WASHINGTON — Those who in favor of keeping cell phone calls off planes are rejoicing with the recent vote by the Transportation and Infrastructure Committee.
In December, the Federal Communications Commission had proposed to allow cell phone calls on planes. They cited increased technological advancements as the primary reason for supporting the proposal, and noted that the lifting of the current ban would not pose a threat to airline safety or operations.
After the FCC’s announcement was made, social media was filled with comments both supporting and opposing the measure. Those in opposition mainly cited the annoyance factor of having someone sitting next to them, or close by, talking loudly during the flight, while they are trying to relax or even sleep during the flight.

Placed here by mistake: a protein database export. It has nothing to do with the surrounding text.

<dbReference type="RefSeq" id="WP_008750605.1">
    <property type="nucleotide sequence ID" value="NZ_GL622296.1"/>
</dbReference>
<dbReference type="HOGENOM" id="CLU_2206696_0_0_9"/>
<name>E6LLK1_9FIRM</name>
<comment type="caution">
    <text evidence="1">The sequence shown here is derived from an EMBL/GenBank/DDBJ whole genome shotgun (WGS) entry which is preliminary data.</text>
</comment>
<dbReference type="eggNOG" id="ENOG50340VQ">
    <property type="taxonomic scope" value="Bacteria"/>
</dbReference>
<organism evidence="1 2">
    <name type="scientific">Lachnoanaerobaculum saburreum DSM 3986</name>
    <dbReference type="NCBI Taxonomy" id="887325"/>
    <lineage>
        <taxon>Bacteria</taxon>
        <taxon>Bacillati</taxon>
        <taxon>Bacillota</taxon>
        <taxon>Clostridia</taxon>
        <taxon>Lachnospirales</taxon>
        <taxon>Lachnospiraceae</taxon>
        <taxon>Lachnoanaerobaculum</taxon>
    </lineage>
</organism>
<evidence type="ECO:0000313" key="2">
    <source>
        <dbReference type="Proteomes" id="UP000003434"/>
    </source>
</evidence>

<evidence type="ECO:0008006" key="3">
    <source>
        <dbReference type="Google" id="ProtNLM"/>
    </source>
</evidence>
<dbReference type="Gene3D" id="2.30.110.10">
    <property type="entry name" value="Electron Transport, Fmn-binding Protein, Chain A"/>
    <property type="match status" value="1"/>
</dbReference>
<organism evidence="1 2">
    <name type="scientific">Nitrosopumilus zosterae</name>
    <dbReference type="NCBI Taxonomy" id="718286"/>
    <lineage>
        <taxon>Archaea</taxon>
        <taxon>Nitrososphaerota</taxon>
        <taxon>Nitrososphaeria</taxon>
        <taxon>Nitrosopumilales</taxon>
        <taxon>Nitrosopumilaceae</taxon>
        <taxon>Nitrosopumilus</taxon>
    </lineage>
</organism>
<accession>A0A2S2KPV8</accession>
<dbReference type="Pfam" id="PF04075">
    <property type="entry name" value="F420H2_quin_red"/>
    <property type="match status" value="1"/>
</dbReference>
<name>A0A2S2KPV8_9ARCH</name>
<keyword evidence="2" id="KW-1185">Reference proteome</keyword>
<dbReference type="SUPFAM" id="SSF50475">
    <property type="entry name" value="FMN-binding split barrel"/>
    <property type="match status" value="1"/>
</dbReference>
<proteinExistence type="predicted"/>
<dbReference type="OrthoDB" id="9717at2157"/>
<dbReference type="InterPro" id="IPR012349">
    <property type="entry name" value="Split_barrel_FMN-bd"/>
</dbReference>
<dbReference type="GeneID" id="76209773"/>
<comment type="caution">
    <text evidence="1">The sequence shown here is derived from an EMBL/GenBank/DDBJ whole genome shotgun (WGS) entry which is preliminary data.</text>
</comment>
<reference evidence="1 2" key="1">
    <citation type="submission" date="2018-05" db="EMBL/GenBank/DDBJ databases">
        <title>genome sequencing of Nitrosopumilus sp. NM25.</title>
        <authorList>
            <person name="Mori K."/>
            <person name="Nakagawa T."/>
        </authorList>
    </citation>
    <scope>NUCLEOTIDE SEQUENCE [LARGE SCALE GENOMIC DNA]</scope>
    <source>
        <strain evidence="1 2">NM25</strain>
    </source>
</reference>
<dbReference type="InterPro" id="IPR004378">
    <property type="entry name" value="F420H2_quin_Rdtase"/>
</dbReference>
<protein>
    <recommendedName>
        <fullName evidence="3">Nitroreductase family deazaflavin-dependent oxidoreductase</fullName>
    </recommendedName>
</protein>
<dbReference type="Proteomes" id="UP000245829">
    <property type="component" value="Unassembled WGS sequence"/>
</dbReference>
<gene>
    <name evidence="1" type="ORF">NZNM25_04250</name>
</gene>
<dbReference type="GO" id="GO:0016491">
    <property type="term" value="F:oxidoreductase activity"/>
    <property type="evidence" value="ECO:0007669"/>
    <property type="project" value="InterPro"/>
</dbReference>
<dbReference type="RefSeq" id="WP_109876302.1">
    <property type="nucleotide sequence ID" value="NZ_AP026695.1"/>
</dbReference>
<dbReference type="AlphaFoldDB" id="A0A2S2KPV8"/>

The bipartisan vote by the transportation and Infrastructure Committee , chaired by Rep. Bill Shuster, R-Penn., prohibits the use of cell phones for voice communications during the in-flight portion of any scheduled domestic commercial flight.
Shuster said, “This bill is simple. When it comes to cell phones on planes, tap, don’t talk.”
Rep. Peter DeFazio D-Ore., supported the bill and said, “Today’s passage will help preserve passenger sanity”.
There are exemptions from the ban for on-duty members of flight and cabin crews, and for federal law enforcement personnel acting in an official capacity.
Shuster said that the American public has made it very clear that they do not want to be subjected to annoying cell phones while on a plane.
He noted that keeping cell phone calls off planes will not restrict people from using their cell phone since passengers will still be able to use their cell phones for other activities.
That means that passengers can still stay in touch and communicate with others using social media.
Dina Titus, D-Nev., expressed confidence that the bill accurately reflected what Americans want when she said, “Congress has found one issue that all Americans support”.